First, I selected 100 representative species, based on my research thus far. I then divided them into five groups, A to E, from those that are highly susceptible to environmental changes to those that are unflustered even under harsh conditions. I further assigned a number of points to each group: 5 points for mites in group A, 4 for group B, etc., so that even if just a single mite of a certain species is found during the investigation of the soil, the corresponding number of points are added. In this way, I was able to compute an environmental index.
Let me remind you here that the number of individuals is not important. The score doesn’t change even if a hundred mites of the same species are found. The way it works is that the more “high score” species that are found, the higher the evaluation (average score). Even if there are lots of mites but they are only of the “low score” varieties, that couldn’t really be called a good environment.
The reason that mites are excellent as indicator species is that the same species are always found in the same environments. With bodies small enough to be blown away by the wind, they disperse and migrate so easily that they soon live absolutely anywhere they possibly can, and are completely absent in places where they can’t live. There are not even places where they don’t happen to live due to some topographical feature or the like. The seasons don’t matter for the result, nor do night and day. They are indeed ideal indicator species, except perhaps for the fact that it is very hard to tell different mite species apart.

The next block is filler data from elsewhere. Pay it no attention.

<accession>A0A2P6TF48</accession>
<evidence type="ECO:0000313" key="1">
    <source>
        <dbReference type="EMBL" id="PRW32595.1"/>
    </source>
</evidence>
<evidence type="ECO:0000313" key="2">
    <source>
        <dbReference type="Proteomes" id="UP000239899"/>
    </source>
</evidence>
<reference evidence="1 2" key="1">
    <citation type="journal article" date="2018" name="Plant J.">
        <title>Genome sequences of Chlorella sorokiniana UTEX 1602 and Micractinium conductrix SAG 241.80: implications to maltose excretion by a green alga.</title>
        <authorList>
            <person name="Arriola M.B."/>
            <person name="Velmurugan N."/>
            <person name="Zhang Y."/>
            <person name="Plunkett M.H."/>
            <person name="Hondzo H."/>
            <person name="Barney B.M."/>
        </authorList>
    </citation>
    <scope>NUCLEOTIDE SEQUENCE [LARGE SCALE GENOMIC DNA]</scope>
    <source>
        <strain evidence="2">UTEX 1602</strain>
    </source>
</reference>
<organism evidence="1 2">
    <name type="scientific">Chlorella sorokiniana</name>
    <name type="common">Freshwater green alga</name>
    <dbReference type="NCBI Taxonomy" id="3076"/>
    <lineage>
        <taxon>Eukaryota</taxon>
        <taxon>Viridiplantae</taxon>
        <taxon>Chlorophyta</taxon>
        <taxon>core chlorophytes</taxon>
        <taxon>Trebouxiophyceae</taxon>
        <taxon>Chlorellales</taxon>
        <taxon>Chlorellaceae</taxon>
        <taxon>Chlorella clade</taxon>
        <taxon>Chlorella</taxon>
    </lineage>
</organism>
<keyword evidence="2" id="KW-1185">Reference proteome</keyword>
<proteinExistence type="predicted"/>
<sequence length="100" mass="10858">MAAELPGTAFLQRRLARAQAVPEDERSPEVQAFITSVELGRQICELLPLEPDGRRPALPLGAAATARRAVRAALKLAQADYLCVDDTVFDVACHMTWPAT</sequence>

Before, I was sometimes asked ”what on earth is the point of naming mites?” but when I discovered this application I was able to show that my long years of research had not been futile.
Our Planetary Life Support System
As I said before, when using mites as indicator species for an investigation, the important thing is not the number of individual mites but the number of different species. In other words, the fact that many different biological species inhabit an environment is evidence of the richness of that environment. This line of thought is of course related to the idea of biodiversity that has become so important in recent years.
When you compare planted forests of, say, cedars or cypresses with virgin forests, you find that the latter are far more resistant to hurricanes and other calamities. They are full of a variety of living things that sometimes get along just fine, sometimes snarl a bit at each other, but somehow manage to keep that fine balance that makes for an abundant environment.
“Who cares if mites would disappear,” some people may think, but mites too play an important part in the maintenance of the Earth’s ecosystem. If they were to vanish, life on our planet would grow weaker. As somebody said, “biodiversity is the life support system for all living things on Earth.”